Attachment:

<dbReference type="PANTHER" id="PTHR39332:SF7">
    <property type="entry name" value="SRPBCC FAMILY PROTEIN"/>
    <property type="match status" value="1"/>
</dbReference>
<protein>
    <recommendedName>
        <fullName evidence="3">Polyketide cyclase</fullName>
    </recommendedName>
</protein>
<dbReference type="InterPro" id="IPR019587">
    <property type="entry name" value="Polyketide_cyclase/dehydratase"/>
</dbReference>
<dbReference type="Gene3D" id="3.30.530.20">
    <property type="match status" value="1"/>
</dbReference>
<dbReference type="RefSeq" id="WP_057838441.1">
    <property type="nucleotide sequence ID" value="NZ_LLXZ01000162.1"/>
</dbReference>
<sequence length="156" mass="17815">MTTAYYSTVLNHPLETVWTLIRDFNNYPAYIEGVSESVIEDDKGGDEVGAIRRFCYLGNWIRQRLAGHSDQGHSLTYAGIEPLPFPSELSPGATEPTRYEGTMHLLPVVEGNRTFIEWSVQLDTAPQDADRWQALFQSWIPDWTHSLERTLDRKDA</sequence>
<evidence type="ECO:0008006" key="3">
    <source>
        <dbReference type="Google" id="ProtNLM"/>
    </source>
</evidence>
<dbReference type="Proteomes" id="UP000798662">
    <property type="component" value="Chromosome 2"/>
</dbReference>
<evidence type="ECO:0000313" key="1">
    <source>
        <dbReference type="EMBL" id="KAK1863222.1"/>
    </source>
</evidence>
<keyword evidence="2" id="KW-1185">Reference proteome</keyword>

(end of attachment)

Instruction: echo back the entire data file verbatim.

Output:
<dbReference type="PANTHER" id="PTHR39332:SF7">
    <property type="entry name" value="SRPBCC FAMILY PROTEIN"/>
    <property type="match status" value="1"/>
</dbReference>
<protein>
    <recommendedName>
        <fullName evidence="3">Polyketide cyclase</fullName>
    </recommendedName>
</protein>
<dbReference type="InterPro" id="IPR019587">
    <property type="entry name" value="Polyketide_cyclase/dehydratase"/>
</dbReference>
<dbReference type="Gene3D" id="3.30.530.20">
    <property type="match status" value="1"/>
</dbReference>
<dbReference type="RefSeq" id="WP_057838441.1">
    <property type="nucleotide sequence ID" value="NZ_LLXZ01000162.1"/>
</dbReference>
<sequence length="156" mass="17815">MTTAYYSTVLNHPLETVWTLIRDFNNYPAYIEGVSESVIEDDKGGDEVGAIRRFCYLGNWIRQRLAGHSDQGHSLTYAGIEPLPFPSELSPGATEPTRYEGTMHLLPVVEGNRTFIEWSVQLDTAPQDADRWQALFQSWIPDWTHSLERTLDRKDA</sequence>
<evidence type="ECO:0008006" key="3">
    <source>
        <dbReference type="Google" id="ProtNLM"/>
    </source>
</evidence>
<dbReference type="Proteomes" id="UP000798662">
    <property type="component" value="Chromosome 2"/>
</dbReference>
<evidence type="ECO:0000313" key="1">
    <source>
        <dbReference type="EMBL" id="KAK1863222.1"/>
    </source>
</evidence>
<keyword evidence="2" id="KW-1185">Reference proteome</keyword>